Chongqing, the youngest municipality in China, holds great potential in its urban planning and construction and has the capability to be built into a most livable city, a city of pleasant environments, a traffic-jam-free city, even into a city that runs into a complete urban forest. A city with aspiration and vitality shall be courageous in envisioning and designing its great future. - Bo Xilai (Mayor of Chongqing)

In October 2009, The Urban Forest from MAD debuted in the Heart-Made, Europalia exhibition at the 2009 Europalia China. It represents the most challenging dream of the contemporary Chinese architecture --- a type of urban landmark that rises from the affection for nature. It is no longer a static icon but an organic form that changes all the time with people’s perception.

Director in Charge: Ma Yansong, Dang Qun
Design Team: Yu Kui, Diego Perez, Zhao Wei, Chie Fuyuki, Fu Changrui, Jtravis B Russett, Dai Pu, Irmgard Reiter, Rasmus Palmqvist, Qin Lichao, Xie Xinyu

Location: Chongqing, China
Typology: Commercial, Office, Hotel
Site Area: 7,700 sqm
Building Area: 216,000 sqm
Building Height: 385 m
Architectural Design: MAD Ltd
Structural Design: ARUP Group Ltd

  • Vinnyvanilla

    Ken Yeang from TR Hamzah & Yeang did something very similar with the Tokio Nara Tower in 1994.

  • art-i-tect

    A messy stack of CD’s. A bit reminiscent of Gaudi.
    Esthetically more interesting than four flat sides, realistically attainable?
    I don’t think weather is an issue, they control it now.
    I agree with flytoget, but progress and innovation has to start somewhere, someone has to take those risks.
    The 13-storey buiding that toppled over in Shanghai all of a sudden comes to mind…

  • http://joke.com a 25 foot tree weighs nothing and has a 6″ deep root zone

    this is the project that marks where MAD jumped the shark.

  • Matt

    Well there are trees in Australia that grow on very little soil coverage over the top of sandstone rock shelves and they maintain a life. This can be done and bloody well should be done. We must strive to build things like this. We have to find a way to integrate nature in this way and many more if we are to live a cleaner life. Who cares how long it would take to 3d model it. The most simple forms are often the best. How long does it take to pull up a box in sketchup and how many boxes do you see around you. This is irrelevant. I hope more people design with nature in mind.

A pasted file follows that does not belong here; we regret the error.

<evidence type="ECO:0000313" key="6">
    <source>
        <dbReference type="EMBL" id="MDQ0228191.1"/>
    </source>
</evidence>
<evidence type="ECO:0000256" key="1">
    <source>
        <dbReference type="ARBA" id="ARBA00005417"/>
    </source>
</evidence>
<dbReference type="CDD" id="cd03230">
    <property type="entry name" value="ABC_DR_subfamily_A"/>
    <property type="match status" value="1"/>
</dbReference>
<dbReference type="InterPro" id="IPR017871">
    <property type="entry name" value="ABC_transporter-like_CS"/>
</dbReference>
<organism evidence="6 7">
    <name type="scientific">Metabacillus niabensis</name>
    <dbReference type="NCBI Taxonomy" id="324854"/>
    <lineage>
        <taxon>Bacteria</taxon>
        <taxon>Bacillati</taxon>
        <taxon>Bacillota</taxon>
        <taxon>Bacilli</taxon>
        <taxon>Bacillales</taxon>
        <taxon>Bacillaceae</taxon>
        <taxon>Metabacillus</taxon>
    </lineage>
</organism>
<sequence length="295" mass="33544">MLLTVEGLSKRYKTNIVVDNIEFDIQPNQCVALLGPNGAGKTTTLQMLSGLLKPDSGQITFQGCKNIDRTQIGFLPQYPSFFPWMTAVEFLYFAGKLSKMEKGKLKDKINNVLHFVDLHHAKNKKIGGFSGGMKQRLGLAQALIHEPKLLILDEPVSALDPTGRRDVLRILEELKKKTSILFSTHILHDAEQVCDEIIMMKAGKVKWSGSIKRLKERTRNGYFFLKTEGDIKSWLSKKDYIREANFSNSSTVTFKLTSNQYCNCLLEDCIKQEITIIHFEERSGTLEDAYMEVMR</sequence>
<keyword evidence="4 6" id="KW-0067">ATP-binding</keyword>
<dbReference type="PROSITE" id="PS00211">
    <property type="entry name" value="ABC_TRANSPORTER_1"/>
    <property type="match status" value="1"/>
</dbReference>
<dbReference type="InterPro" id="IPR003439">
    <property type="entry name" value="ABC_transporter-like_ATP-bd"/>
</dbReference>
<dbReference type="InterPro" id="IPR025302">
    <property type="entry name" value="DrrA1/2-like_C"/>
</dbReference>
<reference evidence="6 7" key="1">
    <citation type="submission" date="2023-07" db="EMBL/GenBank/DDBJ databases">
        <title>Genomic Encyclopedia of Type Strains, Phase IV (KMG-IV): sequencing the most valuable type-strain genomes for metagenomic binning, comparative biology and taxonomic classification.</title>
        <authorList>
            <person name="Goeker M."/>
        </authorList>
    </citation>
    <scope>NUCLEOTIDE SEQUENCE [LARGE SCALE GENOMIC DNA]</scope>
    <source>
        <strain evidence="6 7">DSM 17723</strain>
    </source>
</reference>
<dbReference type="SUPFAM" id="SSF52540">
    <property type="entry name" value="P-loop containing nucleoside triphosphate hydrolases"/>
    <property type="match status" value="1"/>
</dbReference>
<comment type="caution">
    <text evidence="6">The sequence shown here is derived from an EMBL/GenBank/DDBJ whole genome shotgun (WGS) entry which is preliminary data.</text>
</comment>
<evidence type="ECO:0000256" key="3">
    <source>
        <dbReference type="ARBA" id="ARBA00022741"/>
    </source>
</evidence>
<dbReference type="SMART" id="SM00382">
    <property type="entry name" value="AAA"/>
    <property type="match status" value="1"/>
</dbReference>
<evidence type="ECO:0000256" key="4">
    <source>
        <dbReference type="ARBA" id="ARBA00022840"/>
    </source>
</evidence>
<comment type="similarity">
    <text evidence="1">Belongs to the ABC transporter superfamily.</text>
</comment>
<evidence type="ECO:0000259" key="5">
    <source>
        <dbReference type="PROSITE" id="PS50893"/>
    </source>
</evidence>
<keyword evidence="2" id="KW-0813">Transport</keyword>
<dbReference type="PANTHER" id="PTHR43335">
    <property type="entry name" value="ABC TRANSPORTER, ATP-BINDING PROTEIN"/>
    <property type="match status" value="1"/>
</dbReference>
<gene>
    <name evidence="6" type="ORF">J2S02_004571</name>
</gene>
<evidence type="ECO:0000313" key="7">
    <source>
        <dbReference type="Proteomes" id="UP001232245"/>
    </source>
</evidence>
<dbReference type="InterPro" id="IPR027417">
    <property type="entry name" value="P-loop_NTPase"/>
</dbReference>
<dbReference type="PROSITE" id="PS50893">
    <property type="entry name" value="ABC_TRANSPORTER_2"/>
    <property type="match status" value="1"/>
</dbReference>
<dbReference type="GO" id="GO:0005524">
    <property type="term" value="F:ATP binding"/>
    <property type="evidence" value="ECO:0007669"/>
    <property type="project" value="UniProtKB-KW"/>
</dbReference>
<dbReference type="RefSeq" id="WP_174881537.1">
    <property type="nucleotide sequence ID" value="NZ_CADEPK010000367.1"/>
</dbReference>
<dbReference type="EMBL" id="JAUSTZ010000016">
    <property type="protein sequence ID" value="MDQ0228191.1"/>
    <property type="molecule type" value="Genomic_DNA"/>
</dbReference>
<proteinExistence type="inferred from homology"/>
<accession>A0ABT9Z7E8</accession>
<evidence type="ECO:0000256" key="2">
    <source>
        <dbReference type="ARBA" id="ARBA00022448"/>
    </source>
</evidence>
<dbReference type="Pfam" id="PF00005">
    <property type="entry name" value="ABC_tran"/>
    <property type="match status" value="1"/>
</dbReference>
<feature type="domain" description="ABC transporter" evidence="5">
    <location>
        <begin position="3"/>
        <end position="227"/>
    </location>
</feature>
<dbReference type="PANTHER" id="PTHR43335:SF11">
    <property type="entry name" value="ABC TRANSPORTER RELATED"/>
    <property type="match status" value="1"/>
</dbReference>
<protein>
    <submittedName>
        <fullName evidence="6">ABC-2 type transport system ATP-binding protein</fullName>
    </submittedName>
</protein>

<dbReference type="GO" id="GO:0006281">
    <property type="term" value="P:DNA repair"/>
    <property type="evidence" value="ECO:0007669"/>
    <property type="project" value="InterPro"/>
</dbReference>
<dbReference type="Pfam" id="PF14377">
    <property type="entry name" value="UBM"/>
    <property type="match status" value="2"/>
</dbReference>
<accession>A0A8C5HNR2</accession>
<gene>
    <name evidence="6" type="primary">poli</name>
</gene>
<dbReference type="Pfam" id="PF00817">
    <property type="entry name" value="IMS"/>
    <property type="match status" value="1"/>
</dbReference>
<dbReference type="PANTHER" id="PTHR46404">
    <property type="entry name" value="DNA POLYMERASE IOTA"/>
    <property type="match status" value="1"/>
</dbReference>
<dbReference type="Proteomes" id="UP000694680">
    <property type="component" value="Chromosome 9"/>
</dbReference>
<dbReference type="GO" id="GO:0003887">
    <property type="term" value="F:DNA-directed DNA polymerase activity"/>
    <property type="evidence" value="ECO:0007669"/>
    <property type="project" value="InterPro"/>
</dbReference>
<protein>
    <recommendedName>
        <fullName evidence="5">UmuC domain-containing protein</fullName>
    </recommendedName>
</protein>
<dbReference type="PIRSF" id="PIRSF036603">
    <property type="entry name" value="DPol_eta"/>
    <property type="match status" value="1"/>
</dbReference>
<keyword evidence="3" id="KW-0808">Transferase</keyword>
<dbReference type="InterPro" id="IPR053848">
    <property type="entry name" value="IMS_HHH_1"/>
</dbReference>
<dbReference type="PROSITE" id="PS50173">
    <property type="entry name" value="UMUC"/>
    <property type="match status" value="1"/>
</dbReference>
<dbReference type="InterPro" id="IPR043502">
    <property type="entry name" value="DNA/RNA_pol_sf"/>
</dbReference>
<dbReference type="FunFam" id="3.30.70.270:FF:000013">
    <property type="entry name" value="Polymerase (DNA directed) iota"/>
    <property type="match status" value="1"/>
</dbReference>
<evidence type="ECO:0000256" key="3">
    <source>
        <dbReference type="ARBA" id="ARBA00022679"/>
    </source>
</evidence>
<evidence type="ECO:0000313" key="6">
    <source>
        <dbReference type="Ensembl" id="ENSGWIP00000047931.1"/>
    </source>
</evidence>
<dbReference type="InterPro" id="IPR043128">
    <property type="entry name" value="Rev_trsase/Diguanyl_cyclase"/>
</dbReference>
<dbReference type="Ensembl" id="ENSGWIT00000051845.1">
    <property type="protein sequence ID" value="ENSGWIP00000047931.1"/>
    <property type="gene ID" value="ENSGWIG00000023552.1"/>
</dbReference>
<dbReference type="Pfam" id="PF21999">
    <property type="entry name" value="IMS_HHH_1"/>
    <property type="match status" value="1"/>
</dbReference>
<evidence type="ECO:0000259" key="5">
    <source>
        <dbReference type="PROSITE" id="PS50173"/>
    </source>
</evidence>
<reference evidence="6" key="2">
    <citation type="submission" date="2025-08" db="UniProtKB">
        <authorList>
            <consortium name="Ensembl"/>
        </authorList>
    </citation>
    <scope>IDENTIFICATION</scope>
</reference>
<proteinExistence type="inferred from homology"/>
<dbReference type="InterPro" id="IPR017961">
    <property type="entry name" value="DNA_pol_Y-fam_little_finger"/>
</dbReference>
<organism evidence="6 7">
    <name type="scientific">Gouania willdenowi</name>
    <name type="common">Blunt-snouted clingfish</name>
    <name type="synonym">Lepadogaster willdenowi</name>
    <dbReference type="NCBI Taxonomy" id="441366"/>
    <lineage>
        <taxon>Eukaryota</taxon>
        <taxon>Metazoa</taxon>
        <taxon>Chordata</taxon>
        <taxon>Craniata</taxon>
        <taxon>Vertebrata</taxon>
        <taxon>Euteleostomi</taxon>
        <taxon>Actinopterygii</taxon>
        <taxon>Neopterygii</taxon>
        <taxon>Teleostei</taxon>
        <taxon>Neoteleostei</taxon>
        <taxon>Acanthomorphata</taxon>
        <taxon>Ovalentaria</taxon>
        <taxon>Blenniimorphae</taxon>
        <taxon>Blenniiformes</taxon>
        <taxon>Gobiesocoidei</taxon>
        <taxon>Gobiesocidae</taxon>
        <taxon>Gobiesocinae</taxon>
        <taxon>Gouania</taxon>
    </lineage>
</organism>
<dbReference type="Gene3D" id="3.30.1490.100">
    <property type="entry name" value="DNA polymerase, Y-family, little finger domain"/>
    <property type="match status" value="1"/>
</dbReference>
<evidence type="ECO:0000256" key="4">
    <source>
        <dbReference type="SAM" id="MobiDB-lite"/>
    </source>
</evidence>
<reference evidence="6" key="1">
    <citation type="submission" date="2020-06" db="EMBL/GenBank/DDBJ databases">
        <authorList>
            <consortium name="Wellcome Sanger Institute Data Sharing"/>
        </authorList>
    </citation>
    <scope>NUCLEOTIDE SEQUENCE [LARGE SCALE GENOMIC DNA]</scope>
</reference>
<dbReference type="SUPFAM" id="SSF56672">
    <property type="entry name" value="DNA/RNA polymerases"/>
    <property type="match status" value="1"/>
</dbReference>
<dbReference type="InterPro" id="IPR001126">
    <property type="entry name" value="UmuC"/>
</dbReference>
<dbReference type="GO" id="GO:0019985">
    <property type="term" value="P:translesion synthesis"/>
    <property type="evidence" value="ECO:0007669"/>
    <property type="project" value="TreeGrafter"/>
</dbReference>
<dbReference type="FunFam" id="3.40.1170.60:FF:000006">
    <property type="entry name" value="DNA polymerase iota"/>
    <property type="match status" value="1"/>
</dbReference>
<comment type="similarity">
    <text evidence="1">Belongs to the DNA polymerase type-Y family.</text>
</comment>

• raymond

    the form lacks the proportional elegance that natural terrain has as claimed as an inspiration or did I miss out something I do not see? is an unelegant form an icon in our times or we are just losing our sculpting senses? plse do not let this be part of the history of our next generation.

  • http://mmorelandesign.com michelle

    Love the idea, but I think it messes up the city skyline…individually, the units are stunning and beautifully organic in nature.

  • http://arkiqbai.multiply.com jzi

    very interesting and organic… it let people experience space beyond what is already known. i am looking forward for this project… its form really says it is from china that it holds an interpretation of what is the place is all about… it tells how the history contribute much to come with this design solution…i see a part of daniel libeskind principle here, and it really makes sense for a growing country and architecture. well, not to mention- it is one of my design concept and philosophy, having an urban forest which leads to a new height of vertical solutions and interesting experience to spaces.

  • R. Camera

    that’s a wonderful idea, fricking great

  • http://archideas.de.vu ole storjohann

    i dont see why this should be a sustainable building, but the old chinese reference image is quiet nice.

  • http://www.facebook.com/stephen.blanchette Stephen Blanchette

    This will be a big wow for Chongqing. Looks fantastic…

  • http://dezeen.com jonsia

    Sorry, too messy for me =(